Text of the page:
Latest News:  

English>>China Society

Bear attack on monkey sparks calls for laws

By Xie Yu  (China Daily)

09:53, May 10, 2013

Please read:Bear attacks monkey in circus show accident at city zoo

A black bear's attack on a monkey in the Shanghai Wild Animal Park (SWAP) has triggered heated discussion about animal performances in China, which are not regulated by legislation.

A video clip uploaded online on Monday shows the black bear biting the monkey's neck during a bicycle riding show.

The park confirmed the attack and said the monkey is fine, and the performance resumed on Wednesday.

"The performance is pure mistreatment," said Zhang Dan, co-founder of China Animal Protection Media Saloon.

"Not a single monkey or black bear would willingly accept such training for the bicycle riding act. Imagine how hard it is for a big, clumsy bear to keep its balance on a bike. It totally goes against the nature of the animal. But they cannot speak for themselves about their fear, pain or unwillingness, and that is very sad."

There are no strict laws on animal performances in China. The Ministry of Housing and Urban-Rural Development issued a circular in 2010 banning animal performances nationwide, but it did not specify penalties.

"I know there is such a circular, but it does not apply to the Shanghai Wild Animal Park," said Pan Weihua, spokesman for the park.

The circular only affects zoos directly under the ministry, like Shanghai Zoo, which is fully supported by State finances, Pan said.

SWAP, though a State-owned company, does not receive State funding, but carries out scientific research programs that serve the country, he said.

SWAP employs about 500 animal keepers and researchers at a cost of 100 million yuan ($16.1 million) annually. It barely makes enough money from admission tickets and performance charges to cover those costs, Pan said.

SWAP designs animal performances based on the creatures' life habits, which he calls "healthy sports".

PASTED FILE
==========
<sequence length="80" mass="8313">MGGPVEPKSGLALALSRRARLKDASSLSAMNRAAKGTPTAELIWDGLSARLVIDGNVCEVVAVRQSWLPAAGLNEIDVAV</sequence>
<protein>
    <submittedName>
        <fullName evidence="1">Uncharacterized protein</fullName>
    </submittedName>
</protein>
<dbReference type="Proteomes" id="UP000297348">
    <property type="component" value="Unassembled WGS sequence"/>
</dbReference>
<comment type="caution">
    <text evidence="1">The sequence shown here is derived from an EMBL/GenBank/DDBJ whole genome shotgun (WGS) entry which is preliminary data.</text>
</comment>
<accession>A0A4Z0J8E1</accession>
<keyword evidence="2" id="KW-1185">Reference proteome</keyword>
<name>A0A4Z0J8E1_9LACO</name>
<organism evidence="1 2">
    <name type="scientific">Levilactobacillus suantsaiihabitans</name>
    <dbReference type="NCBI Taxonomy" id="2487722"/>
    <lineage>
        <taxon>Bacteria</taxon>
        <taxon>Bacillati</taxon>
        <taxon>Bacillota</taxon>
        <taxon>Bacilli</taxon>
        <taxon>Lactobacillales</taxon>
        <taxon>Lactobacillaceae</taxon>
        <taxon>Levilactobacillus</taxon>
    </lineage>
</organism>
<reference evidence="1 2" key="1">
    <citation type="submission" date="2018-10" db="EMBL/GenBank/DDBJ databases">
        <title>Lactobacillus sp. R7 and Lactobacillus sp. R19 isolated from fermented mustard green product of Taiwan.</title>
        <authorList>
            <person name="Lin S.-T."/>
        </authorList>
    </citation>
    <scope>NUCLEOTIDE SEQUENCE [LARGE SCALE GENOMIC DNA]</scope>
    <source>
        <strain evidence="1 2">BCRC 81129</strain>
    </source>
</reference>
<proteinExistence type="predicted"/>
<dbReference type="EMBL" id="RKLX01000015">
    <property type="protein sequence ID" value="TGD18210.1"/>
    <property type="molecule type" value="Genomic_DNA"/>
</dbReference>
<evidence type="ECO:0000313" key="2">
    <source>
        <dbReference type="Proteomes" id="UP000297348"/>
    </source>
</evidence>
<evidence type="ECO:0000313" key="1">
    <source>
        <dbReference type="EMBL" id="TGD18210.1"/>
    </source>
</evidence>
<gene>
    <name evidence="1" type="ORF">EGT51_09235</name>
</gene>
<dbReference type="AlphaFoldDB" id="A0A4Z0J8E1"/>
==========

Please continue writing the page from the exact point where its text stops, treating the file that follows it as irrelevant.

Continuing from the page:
"We used to have tigers jumping through a ring of flames. It was a big hit with audiences and profitable. But we later quit doing it because tigers are naturally afraid of fire and we did not want to psychologically harm them," he said.

Zhang said animals in such performances suffer.

"The animal training is all about whips from the trainer, blood, tears and hunger of the animal," she said.

Some cases of animal abuse have drawn widespread media attention recently. Last week, footage emerged online of two zoo workers mistreating a tiger at a zoo in Taizhou, Zhejiang province. In the footage, a man in uniform was riding on the back of the tiger, and another man was slapping the animal's head.

In 2010, 11 rare tigers were starved to death at Shenyang Wildlife Zoo in Liangning province.

"China needs national legislation on animal abuse, and authorities should streamline the administration over zoos and wildlife parks," said Hua Ning, a project manager at the International Fund for Animal Welfare.

"The point is that the major purpose of a zoo or a wild animal park is to improve people's understanding of animals and strengthen their awareness of animal protection."

Some successful zoos and parks overseas make good money by engaging adults and children in animal protection activities, which is much more sustainable than animal performances, she said.

Urban zoos in China are under the administration of the Ministry of Housing and Urban-Rural Development, while many wildlife parks that emerged after the 1990s are under the forestry authorities.

We Recommend:

Photo story: Flight attendant's daily work

Touching love stories in earthquake

China’s weekly story (2013.4.19-4.26)

Female pilot rescues quake-wounded

Cool shades
Summer is coming

Images of Hong Kong
in 15 years

China’s weekly story (2013.4.13-4.19)

Nothing left but heartbreaking memories

Photo story: Meeting a telephone operator girl

Email|Print|Comments(Editor:HuangJin、Liang Jun)

Leave your comment0 comments

  1. Name


Selections for you

  1. Victory Day parade held at Red Square

  2. New-type fighters in night flight training

  3. Italian container ship accident

  4. Landslide in quake-hit Lushan kills 3

  5. Domestic violence by men 'shocking': survey

  6. Flight attendent recruitment in Wuhan

  7. Exotic landscapes in Xinjiang

  8. Warner Brothers turns 90

  9. Quake-hit ebony struggling to recover

  10. Ferrari planning sales push in China

Most Popular


  1. Ending 'too big to fail' going to be hard work
  2. PwC: Environment hard for Chinese banks
  3. The Rise of the South
  4. Chance for dual face-to-face talks slim
  5. China's regional disparity offers growth potential
  6. US war on terror bent by strategy
  7. China's rating not jeopardized by slower growth
  8. Innovation: The engine for development
  9. Rising wages reach a milestone
  10. Japanese PM Abe unable to read situation

What’s happening in China

Wenchuan Earthquake Memorial Museum officially opens to public

  1. Cold poisoning case reveals need for open gov't
  2. H7N9 kills 1 in central China
  3. TV campaigning advised in village elections
  4. China to campaign against fake children's use
  5. Authorities expose illegal disguised TCM ads